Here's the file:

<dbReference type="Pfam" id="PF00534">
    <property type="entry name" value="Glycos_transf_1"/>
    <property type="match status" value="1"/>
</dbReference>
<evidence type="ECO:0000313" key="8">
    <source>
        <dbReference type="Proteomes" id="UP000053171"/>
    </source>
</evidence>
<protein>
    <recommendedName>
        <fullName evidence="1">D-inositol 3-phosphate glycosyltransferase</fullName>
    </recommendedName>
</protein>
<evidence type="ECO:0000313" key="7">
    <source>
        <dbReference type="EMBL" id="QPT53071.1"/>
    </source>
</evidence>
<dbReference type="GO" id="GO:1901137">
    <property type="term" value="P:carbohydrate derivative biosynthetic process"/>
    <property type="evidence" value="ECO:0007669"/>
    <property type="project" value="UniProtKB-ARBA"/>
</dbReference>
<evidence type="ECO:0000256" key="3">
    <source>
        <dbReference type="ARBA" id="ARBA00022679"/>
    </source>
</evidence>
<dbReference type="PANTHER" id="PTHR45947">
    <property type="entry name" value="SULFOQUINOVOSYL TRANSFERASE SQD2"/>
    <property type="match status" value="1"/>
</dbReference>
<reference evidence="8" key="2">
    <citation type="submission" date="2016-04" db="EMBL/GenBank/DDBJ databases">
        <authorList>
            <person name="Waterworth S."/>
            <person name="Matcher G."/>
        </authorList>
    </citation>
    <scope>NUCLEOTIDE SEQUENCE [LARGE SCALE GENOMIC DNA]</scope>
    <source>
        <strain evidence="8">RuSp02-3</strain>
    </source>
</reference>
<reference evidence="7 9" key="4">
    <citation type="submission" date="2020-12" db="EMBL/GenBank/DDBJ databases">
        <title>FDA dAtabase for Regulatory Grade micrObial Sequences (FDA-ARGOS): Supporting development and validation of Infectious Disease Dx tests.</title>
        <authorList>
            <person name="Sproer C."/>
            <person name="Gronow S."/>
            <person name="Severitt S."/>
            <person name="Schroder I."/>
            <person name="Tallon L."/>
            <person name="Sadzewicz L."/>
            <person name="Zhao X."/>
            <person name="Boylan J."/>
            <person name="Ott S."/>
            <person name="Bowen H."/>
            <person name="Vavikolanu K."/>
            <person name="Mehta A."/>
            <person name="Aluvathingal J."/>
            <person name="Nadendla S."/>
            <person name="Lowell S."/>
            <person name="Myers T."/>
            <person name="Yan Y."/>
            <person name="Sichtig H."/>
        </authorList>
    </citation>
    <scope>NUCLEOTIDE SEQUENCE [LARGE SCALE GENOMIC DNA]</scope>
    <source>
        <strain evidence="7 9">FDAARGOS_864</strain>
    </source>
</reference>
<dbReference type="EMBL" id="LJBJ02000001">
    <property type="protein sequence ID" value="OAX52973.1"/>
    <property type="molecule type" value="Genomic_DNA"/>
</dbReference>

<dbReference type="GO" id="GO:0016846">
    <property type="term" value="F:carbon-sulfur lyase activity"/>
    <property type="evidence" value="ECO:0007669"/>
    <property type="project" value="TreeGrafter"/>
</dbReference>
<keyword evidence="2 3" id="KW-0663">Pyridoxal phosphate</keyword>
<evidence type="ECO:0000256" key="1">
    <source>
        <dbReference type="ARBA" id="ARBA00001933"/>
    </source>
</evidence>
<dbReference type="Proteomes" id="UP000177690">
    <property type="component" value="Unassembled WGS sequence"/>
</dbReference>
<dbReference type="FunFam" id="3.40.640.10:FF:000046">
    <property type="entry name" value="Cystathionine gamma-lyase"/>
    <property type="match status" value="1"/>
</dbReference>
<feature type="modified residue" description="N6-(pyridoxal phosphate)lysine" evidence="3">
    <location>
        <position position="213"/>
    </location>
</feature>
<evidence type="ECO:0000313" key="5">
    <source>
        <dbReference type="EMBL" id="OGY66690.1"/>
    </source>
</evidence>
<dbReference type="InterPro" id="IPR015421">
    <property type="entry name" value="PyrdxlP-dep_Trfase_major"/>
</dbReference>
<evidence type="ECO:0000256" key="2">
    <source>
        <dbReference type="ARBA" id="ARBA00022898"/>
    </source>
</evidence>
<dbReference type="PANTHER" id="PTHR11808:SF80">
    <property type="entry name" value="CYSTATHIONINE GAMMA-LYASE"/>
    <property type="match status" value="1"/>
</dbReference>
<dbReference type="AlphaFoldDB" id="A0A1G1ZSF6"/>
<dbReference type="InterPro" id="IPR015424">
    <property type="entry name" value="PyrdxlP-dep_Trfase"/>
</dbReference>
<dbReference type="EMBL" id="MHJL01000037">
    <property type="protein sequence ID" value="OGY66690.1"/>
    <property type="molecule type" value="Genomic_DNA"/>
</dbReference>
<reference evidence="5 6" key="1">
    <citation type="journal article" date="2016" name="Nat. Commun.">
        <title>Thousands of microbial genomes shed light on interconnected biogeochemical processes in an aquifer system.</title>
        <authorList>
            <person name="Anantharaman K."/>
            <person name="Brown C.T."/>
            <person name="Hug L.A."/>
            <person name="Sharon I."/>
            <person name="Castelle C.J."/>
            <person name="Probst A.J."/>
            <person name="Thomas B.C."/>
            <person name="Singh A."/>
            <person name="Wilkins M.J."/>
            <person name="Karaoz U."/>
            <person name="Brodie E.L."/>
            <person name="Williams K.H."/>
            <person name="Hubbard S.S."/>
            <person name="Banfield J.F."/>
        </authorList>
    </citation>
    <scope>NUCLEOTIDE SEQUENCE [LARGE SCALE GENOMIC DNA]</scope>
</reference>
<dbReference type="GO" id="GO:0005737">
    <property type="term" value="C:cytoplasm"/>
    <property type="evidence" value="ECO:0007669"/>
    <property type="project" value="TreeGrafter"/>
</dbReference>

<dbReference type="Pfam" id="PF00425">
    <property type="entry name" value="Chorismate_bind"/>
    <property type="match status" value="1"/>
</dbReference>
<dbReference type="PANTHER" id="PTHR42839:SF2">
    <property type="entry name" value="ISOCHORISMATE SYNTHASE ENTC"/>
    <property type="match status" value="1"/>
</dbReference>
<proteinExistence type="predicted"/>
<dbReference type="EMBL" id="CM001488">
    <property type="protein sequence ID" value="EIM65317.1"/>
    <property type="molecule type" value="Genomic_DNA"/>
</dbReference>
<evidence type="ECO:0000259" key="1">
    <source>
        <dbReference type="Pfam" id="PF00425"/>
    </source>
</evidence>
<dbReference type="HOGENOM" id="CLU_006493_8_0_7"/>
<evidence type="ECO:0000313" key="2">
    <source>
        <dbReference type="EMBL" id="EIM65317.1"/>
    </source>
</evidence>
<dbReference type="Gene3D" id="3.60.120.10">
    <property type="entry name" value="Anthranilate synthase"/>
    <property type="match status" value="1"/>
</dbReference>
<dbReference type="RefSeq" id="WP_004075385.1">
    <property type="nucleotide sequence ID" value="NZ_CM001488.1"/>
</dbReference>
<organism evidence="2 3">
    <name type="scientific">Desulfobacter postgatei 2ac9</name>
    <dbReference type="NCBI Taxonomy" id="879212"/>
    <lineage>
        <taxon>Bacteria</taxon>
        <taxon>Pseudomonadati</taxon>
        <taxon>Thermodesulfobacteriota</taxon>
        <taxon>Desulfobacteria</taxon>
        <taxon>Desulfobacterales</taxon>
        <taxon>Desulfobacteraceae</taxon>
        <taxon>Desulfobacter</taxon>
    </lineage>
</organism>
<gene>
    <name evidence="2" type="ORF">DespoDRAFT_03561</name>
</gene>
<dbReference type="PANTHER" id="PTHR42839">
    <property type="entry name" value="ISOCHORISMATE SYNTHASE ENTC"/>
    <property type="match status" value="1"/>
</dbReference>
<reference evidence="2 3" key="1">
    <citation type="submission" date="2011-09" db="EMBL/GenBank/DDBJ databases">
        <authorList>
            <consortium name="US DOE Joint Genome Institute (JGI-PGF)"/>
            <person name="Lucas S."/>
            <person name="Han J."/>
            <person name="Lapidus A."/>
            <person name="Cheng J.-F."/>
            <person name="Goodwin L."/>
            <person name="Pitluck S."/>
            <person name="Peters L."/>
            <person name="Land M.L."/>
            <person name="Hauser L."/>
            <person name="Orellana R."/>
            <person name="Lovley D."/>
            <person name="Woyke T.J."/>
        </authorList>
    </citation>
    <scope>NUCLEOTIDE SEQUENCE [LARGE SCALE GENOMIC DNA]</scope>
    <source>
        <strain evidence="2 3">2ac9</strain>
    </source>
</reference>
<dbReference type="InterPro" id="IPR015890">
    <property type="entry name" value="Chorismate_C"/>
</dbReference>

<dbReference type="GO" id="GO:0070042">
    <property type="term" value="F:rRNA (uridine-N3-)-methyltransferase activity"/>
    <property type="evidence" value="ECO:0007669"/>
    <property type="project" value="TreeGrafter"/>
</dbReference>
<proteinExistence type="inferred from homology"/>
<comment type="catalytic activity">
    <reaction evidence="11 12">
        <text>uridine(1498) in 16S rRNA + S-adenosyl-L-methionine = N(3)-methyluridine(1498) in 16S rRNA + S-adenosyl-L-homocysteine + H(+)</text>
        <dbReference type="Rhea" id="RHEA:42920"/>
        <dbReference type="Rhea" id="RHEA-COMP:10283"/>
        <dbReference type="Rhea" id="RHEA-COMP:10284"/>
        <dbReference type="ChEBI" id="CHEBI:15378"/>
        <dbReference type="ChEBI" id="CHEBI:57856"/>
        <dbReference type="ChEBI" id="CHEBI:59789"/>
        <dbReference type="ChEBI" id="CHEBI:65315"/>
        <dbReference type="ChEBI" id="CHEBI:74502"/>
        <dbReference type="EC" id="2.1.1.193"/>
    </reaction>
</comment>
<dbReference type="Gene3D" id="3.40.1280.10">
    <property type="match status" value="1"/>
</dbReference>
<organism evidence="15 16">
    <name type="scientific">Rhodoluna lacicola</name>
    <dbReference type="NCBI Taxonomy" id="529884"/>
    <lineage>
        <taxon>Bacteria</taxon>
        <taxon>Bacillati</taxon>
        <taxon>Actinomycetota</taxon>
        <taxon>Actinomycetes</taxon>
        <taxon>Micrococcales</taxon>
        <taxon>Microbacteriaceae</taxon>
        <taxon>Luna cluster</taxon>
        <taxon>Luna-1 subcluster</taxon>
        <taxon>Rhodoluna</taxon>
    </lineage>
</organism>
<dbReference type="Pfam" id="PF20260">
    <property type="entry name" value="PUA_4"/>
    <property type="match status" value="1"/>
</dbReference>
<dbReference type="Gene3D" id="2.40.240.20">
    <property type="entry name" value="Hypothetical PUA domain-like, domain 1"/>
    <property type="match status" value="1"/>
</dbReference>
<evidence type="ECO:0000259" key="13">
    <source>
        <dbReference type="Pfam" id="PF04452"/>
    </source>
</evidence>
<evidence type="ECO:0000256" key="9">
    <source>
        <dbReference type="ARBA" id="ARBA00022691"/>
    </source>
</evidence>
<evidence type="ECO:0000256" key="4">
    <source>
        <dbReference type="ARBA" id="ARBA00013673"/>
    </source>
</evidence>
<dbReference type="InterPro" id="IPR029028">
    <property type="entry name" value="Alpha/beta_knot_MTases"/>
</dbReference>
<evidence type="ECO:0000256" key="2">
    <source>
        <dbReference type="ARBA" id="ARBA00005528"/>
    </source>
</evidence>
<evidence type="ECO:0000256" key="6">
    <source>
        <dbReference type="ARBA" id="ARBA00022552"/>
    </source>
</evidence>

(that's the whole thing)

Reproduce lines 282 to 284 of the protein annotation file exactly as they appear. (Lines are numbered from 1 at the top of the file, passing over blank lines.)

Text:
<evidence type="ECO:0000256" key="9">
    <source>
        <dbReference type="ARBA" id="ARBA00022691"/>